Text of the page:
The court heard McCarron was “caught up in the gangster rap culture” at the time of the break in.
The court heard McCarron was “caught up in the gangster rap culture” at the time of the break in.

‘GANGSTER CULTURE’: Man films rap video in Gin Gin break-in

A court has heard how a young man ran from the law in fear of the consequences he would face after being caught up in "gangster culture".

Damien Joel McCarron, 20, appeared in Bundaberg Magistrates Court on Monday by videolink from the Bundaberg Watch House.

He pleaded guilty to seven offences which included entering a premises and committing an indictable offence by break, possessing a knife in a public place and failing to appear.

The court heard McCarron and some co-accused people broke into the squash courts at the rear of the Puma Service Station at Gin Gin between July and August 2019.

They gained entry by forcing open the front door.

Once inside they spray painted words and slogans on the walls causing extensive damage.

They then recorded a rap music video which was uploaded to Facebook and YouTube.

McCarron was later identified as one of the people involved and was later spoken to by police where he made admissions.

McCarron then failed to appear in court three times following that offence with warrants issued for his arrest.

In the early hours of Sunday morning McCarron was spotted walking along Takalvan St by police as they were doing patrols in the area.

McCarron told police he did not know there was a warrant out for him but recalled he hadn't returned to a court matter as he had been in New South Wales.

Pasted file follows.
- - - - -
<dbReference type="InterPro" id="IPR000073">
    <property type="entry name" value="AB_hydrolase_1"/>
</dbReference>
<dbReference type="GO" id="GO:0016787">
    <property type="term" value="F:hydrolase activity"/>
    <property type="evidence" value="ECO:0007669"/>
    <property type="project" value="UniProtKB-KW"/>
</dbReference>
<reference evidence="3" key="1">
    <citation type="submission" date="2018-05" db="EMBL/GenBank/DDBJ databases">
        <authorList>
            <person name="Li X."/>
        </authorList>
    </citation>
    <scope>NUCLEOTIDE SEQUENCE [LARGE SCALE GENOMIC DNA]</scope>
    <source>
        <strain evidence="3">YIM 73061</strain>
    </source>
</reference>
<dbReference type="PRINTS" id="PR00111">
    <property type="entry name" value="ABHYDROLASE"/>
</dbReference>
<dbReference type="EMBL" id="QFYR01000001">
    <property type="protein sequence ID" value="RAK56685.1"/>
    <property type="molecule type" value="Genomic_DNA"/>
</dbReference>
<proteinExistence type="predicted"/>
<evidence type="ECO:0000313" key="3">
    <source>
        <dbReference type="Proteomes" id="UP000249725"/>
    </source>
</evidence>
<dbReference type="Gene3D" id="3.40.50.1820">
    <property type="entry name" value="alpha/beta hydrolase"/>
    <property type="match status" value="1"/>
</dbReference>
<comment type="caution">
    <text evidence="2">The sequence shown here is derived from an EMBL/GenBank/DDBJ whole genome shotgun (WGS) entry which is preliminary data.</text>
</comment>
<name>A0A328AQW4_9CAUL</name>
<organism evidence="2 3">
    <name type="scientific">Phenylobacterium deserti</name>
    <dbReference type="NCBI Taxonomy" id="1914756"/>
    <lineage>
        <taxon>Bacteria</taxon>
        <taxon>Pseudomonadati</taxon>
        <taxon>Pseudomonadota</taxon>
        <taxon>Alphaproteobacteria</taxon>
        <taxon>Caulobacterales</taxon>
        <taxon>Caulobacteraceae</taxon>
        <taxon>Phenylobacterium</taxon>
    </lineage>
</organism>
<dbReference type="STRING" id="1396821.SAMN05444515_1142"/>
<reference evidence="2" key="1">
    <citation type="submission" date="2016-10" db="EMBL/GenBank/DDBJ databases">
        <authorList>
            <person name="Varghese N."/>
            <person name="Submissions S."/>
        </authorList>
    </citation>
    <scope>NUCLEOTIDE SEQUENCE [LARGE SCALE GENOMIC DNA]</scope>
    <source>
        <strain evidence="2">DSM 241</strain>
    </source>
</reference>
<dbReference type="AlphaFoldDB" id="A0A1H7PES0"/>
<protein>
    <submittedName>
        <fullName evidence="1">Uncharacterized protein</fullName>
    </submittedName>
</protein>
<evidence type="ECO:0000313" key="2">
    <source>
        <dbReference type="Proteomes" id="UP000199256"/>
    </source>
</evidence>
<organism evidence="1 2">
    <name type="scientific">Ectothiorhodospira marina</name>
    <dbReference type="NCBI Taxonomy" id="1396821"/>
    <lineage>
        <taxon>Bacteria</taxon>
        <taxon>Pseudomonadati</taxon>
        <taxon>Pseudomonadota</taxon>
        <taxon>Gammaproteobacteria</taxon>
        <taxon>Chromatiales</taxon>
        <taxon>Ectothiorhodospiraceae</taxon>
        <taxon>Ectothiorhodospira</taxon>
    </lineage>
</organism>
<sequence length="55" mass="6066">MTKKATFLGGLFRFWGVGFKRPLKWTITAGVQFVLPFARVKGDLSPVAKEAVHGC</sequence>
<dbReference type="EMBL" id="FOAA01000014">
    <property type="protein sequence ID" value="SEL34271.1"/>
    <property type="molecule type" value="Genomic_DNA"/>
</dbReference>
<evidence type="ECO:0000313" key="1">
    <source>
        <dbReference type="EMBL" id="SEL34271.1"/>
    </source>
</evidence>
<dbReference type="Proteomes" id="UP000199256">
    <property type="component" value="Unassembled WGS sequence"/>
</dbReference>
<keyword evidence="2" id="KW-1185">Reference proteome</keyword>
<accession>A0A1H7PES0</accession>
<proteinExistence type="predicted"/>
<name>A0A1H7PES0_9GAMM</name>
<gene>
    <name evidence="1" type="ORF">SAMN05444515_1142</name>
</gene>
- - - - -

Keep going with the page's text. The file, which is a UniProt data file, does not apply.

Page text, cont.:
Police searched McCarron and found a black hunting knife in a sheath and a plastic water pipe.

McCarron told officers he found the knife while walking and kept it to protect himself as he was homeless.

Police prosecutor Sergeant Grant Klaassen told the court McCarron had a limited history and that he had no previous entries of drug offences or failing to appear.

Duty lawyer Matt Maloy told the court his client failed to appear because he "feared the consequences" of his offending.

Mr Maloy told the court at the time of the break-in McCarron was "caught up in the gangster rap culture" of rap music and decided "very foolishly" that it was a good idea to go and make the video.

He said McCarron now accepted it "wasn't a good idea at all".

Mr Maloy said his client had plans to move to Brisbane to live with a friend and accepted the potential dangers of possessing the knife.

Acting Magistrate John Milburn took into account McCarron's plea of guilty when sentencing.

Mr Milburn also took into account the pleas for some of McCarron's offences came at an early opportunity.

McCarron was ordered to complete 60 hours of community service and received a total of $1600 in fines.

He was also ordered to pay a further $1500 in restitution for the damage caused to the squash courts.

Convictions were recorded.

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